Film Reviews

Busy Bees Collapse; Aasif Mandvi Does Kitchen Duty.

‘The Colony’ and ’Today’s Special’ promise much, but the proof of the pudding is….

By Eric Scigliano November 19, 2010

Bees do it, with a lot of help from their friends, in The Colony.

Trouble onscreen at both ends of the food-making chain. The Colony, opening tonight at the Northwest Film Forum, certainly buzzes around some rich material: the ruthless hyper-socialist efficiency of bee society. The anachronistic but essential trade of beekeeping, on which a third of crops depend. The passionate oddballs who practice it. The mysterious “colony collapse disorder” that’s ravaging the hives and industry. Are parasites, pesticides, artificial inbreeding, or all the above to blame?

The Colony’s makers explain none of this, letting beekeepers and a pesticide apologist speak—by turns lyrically, trenchantly, and interminably—for themselves. The story mostly gets told, though the science gets short shrift; you wouldn’t know from here, but varroa mites and nosema fungus are remarkable ghastly killers. (Here’s news on local bee breeders battling them.)

The Seppi brothers ponder their own collapsing colony.

Half the film follows one godfearing, beekeeping family. Ma and Pa Seppi heard a call to “have as many children as the Lord will give us” and give them an apiary to work in. Now they’re struggling; the economy’s collapsed and almond growers won’t pay as much for pollination. But this has nothing to do with colony collapse, and merely diverts from the theme. The Irish filmmakers—evidently enthralled with American heartland weirdness—seem to see the fecund. hardworking Seppis as human counterparts to the struggling bees. But there’s a key difference: Bees, we learn early on, limit their population to match available resources. The species the Seppis actually represent hasn’t learned that. Which might have something to do with the bees’ (and most other critters’) plight.

The Colony shows at the Northwest Film Forum Nov 19-24 at 7 and 9pm, plus 5pm on weekends.

If anyone ever assembles a best foodie film festival, it’ll read like a modified G-7 roster. You’ve got your French (food, that is, in the Danish Babette’s Feast, doubly apt since a recent chef’s poll found that world’s best restaurant is in Copenhagen), your Italian (Campbell Scott and Stanley Tucci’s Big Night), and your Chinese (Ang Lee’s Eat Drink Man Woman). Clearly India is due to break in. And "Today’s Special", opening tonight at the Harvard Exit, is jumping up and down screaming, “Here I am!”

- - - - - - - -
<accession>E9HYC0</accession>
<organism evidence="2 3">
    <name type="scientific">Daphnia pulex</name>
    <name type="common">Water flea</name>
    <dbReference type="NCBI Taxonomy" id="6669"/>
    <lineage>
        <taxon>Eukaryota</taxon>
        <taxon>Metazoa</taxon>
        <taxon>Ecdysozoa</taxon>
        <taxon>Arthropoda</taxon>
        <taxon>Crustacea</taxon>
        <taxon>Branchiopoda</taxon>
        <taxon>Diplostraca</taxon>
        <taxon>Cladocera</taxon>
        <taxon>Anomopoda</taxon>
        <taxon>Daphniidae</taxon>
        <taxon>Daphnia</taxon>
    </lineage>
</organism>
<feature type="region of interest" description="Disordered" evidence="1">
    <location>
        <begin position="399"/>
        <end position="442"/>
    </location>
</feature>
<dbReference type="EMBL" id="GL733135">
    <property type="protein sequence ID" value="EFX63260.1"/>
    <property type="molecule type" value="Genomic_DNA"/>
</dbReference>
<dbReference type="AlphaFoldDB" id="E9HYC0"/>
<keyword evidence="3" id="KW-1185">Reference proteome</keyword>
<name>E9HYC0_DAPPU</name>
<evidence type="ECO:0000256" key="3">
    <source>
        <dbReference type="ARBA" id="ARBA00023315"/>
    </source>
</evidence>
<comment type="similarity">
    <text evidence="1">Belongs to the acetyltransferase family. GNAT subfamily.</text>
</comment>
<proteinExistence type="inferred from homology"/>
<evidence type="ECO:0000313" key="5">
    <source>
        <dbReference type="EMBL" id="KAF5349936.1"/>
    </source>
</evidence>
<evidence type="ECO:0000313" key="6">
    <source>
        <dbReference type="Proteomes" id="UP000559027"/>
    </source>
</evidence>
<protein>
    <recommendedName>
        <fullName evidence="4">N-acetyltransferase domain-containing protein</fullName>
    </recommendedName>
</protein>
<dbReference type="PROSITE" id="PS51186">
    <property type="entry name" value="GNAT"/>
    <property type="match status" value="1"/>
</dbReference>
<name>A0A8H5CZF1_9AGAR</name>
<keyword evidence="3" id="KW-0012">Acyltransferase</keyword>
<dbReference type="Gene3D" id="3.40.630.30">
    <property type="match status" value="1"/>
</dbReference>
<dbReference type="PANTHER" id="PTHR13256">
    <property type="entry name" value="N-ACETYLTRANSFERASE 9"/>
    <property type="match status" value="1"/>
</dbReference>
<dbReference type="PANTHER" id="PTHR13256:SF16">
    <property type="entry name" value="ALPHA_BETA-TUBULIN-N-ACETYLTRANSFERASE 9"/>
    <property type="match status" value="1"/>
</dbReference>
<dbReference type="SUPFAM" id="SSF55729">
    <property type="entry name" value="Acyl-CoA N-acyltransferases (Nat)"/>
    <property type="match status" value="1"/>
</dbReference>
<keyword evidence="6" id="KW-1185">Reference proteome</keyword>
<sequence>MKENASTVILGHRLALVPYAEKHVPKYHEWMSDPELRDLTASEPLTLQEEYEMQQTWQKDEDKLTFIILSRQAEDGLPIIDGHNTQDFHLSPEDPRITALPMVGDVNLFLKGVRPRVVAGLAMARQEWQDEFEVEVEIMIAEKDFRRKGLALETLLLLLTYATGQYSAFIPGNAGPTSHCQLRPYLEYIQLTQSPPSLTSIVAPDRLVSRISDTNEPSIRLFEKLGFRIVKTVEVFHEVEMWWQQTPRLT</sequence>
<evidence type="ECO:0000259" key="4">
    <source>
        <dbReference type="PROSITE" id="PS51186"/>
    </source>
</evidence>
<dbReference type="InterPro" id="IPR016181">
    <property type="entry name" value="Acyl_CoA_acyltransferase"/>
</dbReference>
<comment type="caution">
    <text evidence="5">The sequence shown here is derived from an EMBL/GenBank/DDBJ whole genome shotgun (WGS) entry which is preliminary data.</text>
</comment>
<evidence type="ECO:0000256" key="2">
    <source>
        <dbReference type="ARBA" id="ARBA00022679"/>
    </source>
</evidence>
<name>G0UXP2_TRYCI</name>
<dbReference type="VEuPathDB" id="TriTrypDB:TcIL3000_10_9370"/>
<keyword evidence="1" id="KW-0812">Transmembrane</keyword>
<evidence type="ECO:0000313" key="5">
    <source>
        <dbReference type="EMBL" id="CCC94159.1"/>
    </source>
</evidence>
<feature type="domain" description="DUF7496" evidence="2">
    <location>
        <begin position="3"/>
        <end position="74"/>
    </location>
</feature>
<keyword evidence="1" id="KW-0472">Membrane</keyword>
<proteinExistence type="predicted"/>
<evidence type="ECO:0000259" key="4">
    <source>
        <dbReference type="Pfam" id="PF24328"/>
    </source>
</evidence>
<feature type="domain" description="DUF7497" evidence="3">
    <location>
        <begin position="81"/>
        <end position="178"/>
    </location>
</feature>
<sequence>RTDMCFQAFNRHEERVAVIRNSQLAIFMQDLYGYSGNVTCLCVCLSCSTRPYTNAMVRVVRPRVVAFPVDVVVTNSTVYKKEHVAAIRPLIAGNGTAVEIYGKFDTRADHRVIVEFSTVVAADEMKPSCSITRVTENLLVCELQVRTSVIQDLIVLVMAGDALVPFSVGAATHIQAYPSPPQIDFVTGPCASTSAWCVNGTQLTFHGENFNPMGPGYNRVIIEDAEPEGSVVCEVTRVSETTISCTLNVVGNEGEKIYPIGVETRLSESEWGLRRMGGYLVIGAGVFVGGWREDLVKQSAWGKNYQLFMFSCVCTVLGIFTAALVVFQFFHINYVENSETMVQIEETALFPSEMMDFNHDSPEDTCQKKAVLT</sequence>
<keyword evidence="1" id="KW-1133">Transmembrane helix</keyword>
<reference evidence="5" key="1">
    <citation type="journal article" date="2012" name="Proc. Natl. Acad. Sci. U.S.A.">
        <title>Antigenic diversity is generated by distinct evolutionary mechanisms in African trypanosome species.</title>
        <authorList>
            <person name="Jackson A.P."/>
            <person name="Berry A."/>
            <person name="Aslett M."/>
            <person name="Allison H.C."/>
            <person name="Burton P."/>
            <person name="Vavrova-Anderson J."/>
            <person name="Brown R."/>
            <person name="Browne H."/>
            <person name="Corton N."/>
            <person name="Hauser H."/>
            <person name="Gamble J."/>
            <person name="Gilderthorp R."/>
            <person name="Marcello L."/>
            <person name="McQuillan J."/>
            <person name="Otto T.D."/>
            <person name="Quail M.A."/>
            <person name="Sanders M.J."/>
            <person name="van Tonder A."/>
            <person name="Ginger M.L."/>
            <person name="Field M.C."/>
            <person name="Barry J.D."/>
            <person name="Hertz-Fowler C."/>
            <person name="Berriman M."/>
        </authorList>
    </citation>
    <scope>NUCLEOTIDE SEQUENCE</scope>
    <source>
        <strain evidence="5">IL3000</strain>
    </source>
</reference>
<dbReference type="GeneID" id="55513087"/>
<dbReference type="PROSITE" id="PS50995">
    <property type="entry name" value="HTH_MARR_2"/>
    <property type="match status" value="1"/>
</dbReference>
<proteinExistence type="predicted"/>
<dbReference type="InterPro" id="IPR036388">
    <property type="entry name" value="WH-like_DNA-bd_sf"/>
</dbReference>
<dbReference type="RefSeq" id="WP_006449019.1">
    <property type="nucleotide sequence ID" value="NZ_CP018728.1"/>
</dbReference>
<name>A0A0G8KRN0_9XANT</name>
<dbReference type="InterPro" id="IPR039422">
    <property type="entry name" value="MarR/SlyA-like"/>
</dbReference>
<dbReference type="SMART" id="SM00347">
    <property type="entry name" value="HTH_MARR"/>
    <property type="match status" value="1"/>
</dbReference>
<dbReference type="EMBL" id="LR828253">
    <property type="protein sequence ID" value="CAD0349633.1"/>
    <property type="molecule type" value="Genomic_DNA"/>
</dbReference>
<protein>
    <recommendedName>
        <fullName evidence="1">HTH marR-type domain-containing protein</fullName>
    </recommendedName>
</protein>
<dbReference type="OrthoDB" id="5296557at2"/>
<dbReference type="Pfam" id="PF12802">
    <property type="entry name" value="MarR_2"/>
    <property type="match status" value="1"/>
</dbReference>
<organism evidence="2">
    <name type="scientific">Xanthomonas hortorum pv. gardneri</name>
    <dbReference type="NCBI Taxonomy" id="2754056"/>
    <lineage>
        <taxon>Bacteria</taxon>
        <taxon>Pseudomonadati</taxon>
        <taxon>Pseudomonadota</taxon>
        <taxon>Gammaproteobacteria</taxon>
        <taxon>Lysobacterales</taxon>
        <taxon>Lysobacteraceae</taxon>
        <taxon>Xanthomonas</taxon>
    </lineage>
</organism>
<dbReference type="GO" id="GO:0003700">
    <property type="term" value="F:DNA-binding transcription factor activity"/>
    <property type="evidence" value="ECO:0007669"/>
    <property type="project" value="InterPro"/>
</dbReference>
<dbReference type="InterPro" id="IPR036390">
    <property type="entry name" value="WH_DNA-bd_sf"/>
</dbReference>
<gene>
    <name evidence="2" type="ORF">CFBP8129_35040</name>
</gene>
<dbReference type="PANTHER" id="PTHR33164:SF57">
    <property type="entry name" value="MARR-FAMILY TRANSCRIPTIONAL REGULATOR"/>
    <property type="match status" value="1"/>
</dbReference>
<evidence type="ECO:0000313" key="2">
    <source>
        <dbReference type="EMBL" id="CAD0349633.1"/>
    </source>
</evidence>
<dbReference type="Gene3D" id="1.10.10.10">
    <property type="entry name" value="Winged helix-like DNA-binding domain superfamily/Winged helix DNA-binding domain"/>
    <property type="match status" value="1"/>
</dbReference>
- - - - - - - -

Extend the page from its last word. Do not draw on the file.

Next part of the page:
Today’s Special comes with credentials—particularly its star and coauthor, Daily Show correspondent Aasif Mandvi, who developed it from his Obie-winning one-man show Sakina’s Restaurant. But someone messed with the recipe. The movie lays on enough feel-good gastro-spiritual and immigrant-family clichés to clog all the arteries in Queens. Mandvi is, of course, the wayward scion of desperately disappointed immigrant parents (he won’t marry a nice Indian girl, he wants to intern in Paris instead of becoming a doctor or keeping his job). Of course his defiance gives dad a heart attack, so of course he takes over the failing family storefront tandoori palace. Of course he finds a philosophy-spouting taxi driver who claims to have cooked for Indira Gandhi and the queen, waxes insufferably about never measuring and cumin being a saucy wench, and turns out to really be the god of masala. Of course he’ll find love, fulfillment, familial reconciliation, ethic self-discovery, etc. over a climactic feast.

I was just guessing on that last point, but I cribbed afterward and yes, Today’s Special follows the playbook. And yes, I committed the cardinal sin of exiting mid-movie, for fear I’d get flattened by a 900-pound joke or even more ponderous fortune cookie saying. But the rest of an Exit-full of previewers seemed to love it. So go ahead, stay till the end and prove me wrong.

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